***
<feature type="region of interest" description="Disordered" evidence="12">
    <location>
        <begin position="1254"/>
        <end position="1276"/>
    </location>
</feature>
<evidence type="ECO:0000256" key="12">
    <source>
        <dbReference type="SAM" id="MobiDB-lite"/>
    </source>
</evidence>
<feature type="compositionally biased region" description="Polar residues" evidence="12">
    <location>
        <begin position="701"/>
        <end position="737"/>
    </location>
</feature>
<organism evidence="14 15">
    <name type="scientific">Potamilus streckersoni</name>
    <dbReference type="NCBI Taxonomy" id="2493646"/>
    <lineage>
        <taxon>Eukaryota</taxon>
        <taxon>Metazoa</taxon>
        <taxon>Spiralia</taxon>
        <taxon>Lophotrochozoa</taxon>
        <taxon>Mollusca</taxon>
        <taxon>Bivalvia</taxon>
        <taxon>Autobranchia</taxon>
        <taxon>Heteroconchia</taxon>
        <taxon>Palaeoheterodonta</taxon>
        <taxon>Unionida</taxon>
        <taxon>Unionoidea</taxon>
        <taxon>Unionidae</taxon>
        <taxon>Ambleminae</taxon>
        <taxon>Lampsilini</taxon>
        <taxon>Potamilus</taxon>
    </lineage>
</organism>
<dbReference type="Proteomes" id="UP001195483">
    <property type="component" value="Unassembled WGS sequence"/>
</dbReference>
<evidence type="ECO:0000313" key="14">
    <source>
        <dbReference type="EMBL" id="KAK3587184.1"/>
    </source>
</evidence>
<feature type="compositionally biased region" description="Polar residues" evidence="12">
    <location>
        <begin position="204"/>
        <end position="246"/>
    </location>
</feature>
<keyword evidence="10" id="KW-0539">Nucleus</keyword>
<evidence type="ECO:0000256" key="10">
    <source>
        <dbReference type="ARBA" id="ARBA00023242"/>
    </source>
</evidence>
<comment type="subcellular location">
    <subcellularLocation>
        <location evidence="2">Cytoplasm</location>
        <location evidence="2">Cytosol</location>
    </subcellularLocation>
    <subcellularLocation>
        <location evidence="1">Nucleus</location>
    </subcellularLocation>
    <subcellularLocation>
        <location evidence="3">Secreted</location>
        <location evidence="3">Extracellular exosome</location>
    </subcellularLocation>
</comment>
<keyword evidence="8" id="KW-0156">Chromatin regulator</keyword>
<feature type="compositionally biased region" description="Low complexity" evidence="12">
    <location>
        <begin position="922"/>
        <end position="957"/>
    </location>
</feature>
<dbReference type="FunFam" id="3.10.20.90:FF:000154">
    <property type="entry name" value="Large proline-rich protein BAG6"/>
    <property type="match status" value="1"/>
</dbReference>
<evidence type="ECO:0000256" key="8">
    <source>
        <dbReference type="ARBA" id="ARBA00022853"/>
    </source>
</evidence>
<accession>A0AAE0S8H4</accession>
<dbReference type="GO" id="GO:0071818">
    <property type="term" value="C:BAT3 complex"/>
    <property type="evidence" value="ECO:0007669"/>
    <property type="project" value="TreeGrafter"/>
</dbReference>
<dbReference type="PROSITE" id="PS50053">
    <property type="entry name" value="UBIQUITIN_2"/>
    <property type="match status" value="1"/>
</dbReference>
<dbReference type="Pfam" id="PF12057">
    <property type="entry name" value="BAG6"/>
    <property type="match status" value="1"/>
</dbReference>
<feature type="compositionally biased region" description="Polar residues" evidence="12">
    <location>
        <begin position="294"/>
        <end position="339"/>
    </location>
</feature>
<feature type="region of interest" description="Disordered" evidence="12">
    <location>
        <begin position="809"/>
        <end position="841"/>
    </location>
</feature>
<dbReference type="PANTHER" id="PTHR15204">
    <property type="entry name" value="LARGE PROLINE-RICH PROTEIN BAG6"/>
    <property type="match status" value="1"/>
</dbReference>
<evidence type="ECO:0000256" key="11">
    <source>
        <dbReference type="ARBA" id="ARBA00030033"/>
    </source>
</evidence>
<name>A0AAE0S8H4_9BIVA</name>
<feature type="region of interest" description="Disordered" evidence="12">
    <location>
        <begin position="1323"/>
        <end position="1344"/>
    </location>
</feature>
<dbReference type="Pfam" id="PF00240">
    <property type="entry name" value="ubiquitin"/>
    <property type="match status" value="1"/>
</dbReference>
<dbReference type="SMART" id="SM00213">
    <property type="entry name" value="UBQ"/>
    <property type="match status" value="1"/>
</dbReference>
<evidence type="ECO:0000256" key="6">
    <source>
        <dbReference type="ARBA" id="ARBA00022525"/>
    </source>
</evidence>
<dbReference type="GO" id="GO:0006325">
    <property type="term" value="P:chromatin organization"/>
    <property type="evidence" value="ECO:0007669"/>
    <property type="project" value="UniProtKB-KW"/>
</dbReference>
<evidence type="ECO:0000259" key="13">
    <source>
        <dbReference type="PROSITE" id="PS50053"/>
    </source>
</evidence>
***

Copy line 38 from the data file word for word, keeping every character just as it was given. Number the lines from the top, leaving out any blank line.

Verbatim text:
</organism>